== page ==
See “Covering Women’s Preventive Care – Part I”. Plans must begin covering these services at 100% with no cost sharing for plan years that start on or after 8/1/12 (1/1/13 for calendar year plans). A list of the new guidelines can be found at www.hrsa.gov/womensguidelines and include the following categories:
- Well-woman visits;
- Screening for gestational diabetes;
- HPV testing;
- Counseling for STD infections;
- Counseling and screening for HIV;
- Contraceptive methods and counseling (with an exemption for certain religious employers);
- Breastfeeding support, supplies, and counseling; and
- Screening and counseling for interpersonal and domestic violence.
We continue to answer questions on these new requirements.
If a plan must cover prescription contraceptives, can it limit benefits to generic drugs only?
Yes – the preventive care rules provide that the plan must cover the recommended preventive care services at 100% with no cost-sharing, but a plan is permitted to establish “reasonable medical management techniques” to determine the frequency, method, or setting for an item or service to be covered at 100%, unless otherwise specified in the recommendations. An HHS Fact Sheet provides an example where a plan covers generic contraceptives at 100%, but charges cost-sharing for brand name contraceptives. The Fact Sheet suggests that this type of distinction would be permitted as a “reasonable medical management” technique. www.healthcare.gov/news/factsheets/2011/08/womensprevention08012011a.html.
Do the new preventive care rules for women require coverage of sterilizations?
Yes – the recommendations require coverage for all FDA-approved contraceptive methods, sterilization procedures, and patient education and counseling for all women with reproductive capacity. So it appears that plans must cover sterilization procedures for women (including voluntary procedures) at 100% with no cost sharing.
If a preventive care test results in an abnormal result, must further services be covered at 100%?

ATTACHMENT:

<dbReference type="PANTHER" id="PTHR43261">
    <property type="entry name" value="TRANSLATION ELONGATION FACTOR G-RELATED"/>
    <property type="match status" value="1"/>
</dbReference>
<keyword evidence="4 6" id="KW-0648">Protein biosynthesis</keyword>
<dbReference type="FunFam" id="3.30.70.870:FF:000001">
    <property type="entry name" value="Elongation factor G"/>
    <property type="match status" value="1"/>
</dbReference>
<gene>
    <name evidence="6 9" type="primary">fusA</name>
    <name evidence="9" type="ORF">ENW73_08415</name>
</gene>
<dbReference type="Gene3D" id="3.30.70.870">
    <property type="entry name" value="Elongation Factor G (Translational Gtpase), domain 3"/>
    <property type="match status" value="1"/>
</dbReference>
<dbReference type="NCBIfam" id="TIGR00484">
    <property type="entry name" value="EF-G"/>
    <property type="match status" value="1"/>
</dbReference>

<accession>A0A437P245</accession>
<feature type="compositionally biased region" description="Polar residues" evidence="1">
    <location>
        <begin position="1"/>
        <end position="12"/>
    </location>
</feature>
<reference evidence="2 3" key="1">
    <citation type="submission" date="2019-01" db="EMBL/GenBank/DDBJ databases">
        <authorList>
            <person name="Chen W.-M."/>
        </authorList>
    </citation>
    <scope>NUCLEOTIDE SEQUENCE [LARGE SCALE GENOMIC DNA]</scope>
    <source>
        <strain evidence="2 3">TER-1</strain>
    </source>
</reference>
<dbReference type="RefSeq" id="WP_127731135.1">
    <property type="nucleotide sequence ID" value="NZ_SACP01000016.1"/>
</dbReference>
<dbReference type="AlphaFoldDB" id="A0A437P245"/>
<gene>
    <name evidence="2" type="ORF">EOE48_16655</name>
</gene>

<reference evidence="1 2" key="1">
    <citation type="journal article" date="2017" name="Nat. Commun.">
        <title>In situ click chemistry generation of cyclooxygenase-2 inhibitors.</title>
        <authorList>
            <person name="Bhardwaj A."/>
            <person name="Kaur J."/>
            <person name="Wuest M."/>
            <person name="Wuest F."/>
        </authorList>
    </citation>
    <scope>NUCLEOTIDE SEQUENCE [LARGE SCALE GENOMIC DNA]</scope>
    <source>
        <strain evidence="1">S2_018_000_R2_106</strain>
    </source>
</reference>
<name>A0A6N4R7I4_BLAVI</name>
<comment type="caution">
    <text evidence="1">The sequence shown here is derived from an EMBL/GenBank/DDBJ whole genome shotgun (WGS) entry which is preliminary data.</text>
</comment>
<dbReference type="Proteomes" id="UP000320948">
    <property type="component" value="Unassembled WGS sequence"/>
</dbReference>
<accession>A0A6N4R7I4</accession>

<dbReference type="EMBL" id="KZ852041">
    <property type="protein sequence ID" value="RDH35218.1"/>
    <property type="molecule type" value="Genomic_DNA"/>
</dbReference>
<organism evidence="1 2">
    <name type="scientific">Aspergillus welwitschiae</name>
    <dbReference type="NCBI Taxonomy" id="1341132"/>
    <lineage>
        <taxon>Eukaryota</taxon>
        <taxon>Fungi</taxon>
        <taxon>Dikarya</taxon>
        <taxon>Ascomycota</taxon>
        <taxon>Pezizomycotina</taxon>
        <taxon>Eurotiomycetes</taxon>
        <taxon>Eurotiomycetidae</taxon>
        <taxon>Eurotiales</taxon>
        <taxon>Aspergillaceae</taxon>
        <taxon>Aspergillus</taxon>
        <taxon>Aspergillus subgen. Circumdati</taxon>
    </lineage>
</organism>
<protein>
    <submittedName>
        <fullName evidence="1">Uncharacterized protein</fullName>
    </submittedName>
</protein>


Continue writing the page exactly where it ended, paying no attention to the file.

No, the PPACA rules only require coverage at 100% for preventive care services. If a service is being provided as treatment for a condition or because there is a risk factor indicating that the service is medically necessary, the service likely would no longer be considered preventive (and likely would be coded differently). Then, the plan would be permitted to apply its otherwise applicable plan rules, such as coinsurance, copayments, and deductible amounts.
Got a health-care reform question? You can ask YOUR health-care reform legislation question online at http://www.surveymonkey.com/s/second_opinions
You can find a handy list of Key Provisions of the Patient Protection and Affordable Care Act and their effective dates at http://www.groom.com/HCR-Chart.html
Christy Tinnes is a Principal in the Health & Welfare Group of Groom Law Group in Washington, D.C. She is involved in all aspects of health and welfare plans, including ERISA, HIPAA portability, HIPAA privacy, COBRA, and Medicare. She represents employers designing health plans as well as insurers designing new products. Most recently, she has been extensively involved in the insurance market reform and employer mandate provisions of the health-care reform legislation.
Brigen Winters is a Principal at Groom Law Group, Chartered, where he co-chairs the firm's Policy and Legislation group. He counsels plan sponsors, insurers, and other financial institutions regarding health and welfare, executive compensation, and tax-qualified arrangements, and advises clients on legislative and regulatory matters, with a particular focus on the recently enacted health-reform legislation.
PLEASE NOTE: This feature is intended to provide general information only, does not constitute legal advice, and cannot be used or substituted for legal or tax advice.